An Androscoggin County man pleaded not guilty Tuesday in Lewiston District Court to two counts of murder in the deaths of a Turner couple earlier this year.

Patrick Maher, 24, of Turner is accused of fatally stabbing Troy Varney, 52, and his wife Dulsie Varney, 48, in their home on Knight Farm Road in the early morning hours of Feb. 12.

Superior Court Justice Valerie Stanfill ordered that Maher continue to be held without bail at the Androscoggin County Jail. The judge previously ordered that he undergo psychological evaluations to determine if he is competent to stand trial and what his mental state was at the time of the slayings.

Deputies with the Androscoggin County Sheriff’s Department responded to a 911 call about 1:32 a.m. on Feb. 12 for a report of a home invasion, the Maine State Police said at the time.

When deputies arrived they found a man and woman who had both been injured, according to the court affidavit. The Varneys later died at Central Maine Medical Center in Lewiston.

Maher, who lived in an apartment the Varney’s owned, was found in the house covered in blood

on the floor next to Troy Varney, according to the court affidavit. He allegedly entered the home by breaking a living room window.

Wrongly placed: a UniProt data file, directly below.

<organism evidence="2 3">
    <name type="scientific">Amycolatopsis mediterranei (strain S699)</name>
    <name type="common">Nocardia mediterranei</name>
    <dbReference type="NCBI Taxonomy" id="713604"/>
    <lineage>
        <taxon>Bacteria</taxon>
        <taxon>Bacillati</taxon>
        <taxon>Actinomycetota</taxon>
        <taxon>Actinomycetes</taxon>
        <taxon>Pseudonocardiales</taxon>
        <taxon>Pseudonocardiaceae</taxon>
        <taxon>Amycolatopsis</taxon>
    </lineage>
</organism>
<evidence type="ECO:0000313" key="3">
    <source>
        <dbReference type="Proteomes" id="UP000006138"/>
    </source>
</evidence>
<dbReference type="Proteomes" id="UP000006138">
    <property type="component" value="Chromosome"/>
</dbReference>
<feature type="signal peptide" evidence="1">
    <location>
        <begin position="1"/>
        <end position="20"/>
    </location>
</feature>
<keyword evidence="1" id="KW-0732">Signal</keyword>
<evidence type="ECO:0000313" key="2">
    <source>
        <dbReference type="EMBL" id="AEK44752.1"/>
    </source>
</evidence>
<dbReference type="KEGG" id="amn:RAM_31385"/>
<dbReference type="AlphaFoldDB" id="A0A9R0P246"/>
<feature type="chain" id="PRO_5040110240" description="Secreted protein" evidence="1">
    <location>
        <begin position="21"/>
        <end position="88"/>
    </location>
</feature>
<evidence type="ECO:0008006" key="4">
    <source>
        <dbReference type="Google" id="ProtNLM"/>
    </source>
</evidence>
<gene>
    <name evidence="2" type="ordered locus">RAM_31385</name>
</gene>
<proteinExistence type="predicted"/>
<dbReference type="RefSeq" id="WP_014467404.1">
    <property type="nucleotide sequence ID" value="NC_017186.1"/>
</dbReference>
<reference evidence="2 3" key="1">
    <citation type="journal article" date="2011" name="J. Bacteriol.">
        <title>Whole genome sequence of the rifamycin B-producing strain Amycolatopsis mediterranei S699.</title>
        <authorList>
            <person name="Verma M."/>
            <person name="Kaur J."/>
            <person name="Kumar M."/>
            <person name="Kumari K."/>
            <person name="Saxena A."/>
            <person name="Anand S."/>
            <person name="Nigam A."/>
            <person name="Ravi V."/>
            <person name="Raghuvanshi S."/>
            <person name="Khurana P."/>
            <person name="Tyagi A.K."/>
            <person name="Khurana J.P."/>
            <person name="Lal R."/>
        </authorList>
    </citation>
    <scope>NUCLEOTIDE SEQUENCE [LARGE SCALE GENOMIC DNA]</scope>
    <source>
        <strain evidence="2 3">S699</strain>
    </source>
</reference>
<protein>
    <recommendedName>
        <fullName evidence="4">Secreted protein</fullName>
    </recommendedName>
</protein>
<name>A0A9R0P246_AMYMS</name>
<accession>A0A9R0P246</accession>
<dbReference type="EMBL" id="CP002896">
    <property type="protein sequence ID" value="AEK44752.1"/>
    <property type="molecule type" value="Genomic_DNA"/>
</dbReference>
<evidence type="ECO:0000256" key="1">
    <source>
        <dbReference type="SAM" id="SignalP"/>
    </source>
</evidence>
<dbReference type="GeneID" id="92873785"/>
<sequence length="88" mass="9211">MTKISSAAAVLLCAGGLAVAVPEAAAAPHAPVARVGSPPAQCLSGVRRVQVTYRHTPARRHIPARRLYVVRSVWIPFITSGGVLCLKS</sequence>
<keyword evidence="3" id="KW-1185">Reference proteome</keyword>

Troy Varney owned and operated T.W. Varney Excavation in Turner and Dulsie Varney worked as a nursing instructor for Lewiston Regional Technical Center, according to the couple’s joint obituary.

Autopsies determined that the husband and wife died of stab wounds to their heads, torsos, arms and legs.

Assistant Attorney General Megan Elam declined Tuesday to comment on Maher’s case.

Defense attorney Henry Griffin of Auburn said once the results of the psychological evaluations have been received, Maher would decide whether to proceed to trial or change his plea.

Griffin also said that he did not expect the reassignment of the case to a new judge to delay a possible trial.

Gov. Janet Mills on Monday nominated Stanfill to replace Leigh I. Saufley as chief Justice of the Maine Supreme Judicial Court. Saufly left the court in April 2020 to serve as dean of the University of Maine School of Law. Stanfill, if confirmed, could be on the state’s high court bench next month.

If convicted, Maher faces between 25 years and life in prison.